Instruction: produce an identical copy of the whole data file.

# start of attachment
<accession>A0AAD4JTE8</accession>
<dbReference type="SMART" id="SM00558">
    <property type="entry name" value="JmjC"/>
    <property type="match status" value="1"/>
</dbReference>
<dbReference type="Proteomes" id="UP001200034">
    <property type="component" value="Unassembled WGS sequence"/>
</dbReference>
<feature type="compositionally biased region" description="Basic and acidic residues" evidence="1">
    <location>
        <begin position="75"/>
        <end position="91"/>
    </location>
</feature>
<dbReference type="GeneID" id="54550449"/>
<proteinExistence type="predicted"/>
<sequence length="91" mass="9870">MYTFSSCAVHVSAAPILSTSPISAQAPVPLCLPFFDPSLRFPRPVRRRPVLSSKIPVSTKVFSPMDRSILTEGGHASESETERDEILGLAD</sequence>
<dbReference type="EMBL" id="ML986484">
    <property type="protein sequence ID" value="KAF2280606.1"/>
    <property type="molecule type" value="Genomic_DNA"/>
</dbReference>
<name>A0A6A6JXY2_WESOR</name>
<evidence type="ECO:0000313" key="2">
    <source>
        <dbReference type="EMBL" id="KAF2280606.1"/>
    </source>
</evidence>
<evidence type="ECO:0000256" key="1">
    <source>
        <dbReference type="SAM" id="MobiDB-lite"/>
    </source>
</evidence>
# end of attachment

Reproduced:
<accession>A0AAD4JTE8</accession>
<dbReference type="SMART" id="SM00558">
    <property type="entry name" value="JmjC"/>
    <property type="match status" value="1"/>
</dbReference>
<dbReference type="Proteomes" id="UP001200034">
    <property type="component" value="Unassembled WGS sequence"/>
</dbReference>
<feature type="compositionally biased region" description="Basic and acidic residues" evidence="1">
    <location>
        <begin position="75"/>
        <end position="91"/>
    </location>
</feature>
<dbReference type="GeneID" id="54550449"/>
<proteinExistence type="predicted"/>
<sequence length="91" mass="9870">MYTFSSCAVHVSAAPILSTSPISAQAPVPLCLPFFDPSLRFPRPVRRRPVLSSKIPVSTKVFSPMDRSILTEGGHASESETERDEILGLAD</sequence>
<dbReference type="EMBL" id="ML986484">
    <property type="protein sequence ID" value="KAF2280606.1"/>
    <property type="molecule type" value="Genomic_DNA"/>
</dbReference>
<name>A0A6A6JXY2_WESOR</name>
<evidence type="ECO:0000313" key="2">
    <source>
        <dbReference type="EMBL" id="KAF2280606.1"/>
    </source>
</evidence>
<evidence type="ECO:0000256" key="1">
    <source>
        <dbReference type="SAM" id="MobiDB-lite"/>
    </source>
</evidence>